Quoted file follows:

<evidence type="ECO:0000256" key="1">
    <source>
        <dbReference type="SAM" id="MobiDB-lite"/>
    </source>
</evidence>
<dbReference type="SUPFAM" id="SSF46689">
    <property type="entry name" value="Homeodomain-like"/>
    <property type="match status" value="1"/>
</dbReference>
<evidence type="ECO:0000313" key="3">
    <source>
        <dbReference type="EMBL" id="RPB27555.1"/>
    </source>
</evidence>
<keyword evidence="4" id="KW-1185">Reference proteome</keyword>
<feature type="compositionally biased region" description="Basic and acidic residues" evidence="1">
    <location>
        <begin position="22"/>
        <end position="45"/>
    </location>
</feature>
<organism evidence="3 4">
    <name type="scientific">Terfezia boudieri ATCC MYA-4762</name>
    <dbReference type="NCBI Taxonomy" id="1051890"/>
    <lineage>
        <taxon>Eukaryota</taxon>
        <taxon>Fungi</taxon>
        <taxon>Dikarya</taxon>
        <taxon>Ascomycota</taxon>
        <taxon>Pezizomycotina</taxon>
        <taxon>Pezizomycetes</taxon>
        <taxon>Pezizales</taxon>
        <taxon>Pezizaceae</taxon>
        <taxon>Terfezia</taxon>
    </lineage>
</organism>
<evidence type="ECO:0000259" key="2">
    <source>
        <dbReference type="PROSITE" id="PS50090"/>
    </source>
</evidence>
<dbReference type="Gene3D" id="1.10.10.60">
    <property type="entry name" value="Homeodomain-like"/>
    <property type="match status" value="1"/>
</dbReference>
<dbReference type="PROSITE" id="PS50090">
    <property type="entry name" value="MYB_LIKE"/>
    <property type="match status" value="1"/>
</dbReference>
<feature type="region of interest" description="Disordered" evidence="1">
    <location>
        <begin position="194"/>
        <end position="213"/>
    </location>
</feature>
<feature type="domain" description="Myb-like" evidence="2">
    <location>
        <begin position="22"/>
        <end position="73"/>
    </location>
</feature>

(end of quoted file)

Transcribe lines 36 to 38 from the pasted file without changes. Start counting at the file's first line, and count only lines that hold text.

</organism>
<evidence type="ECO:0000259" key="2">
    <source>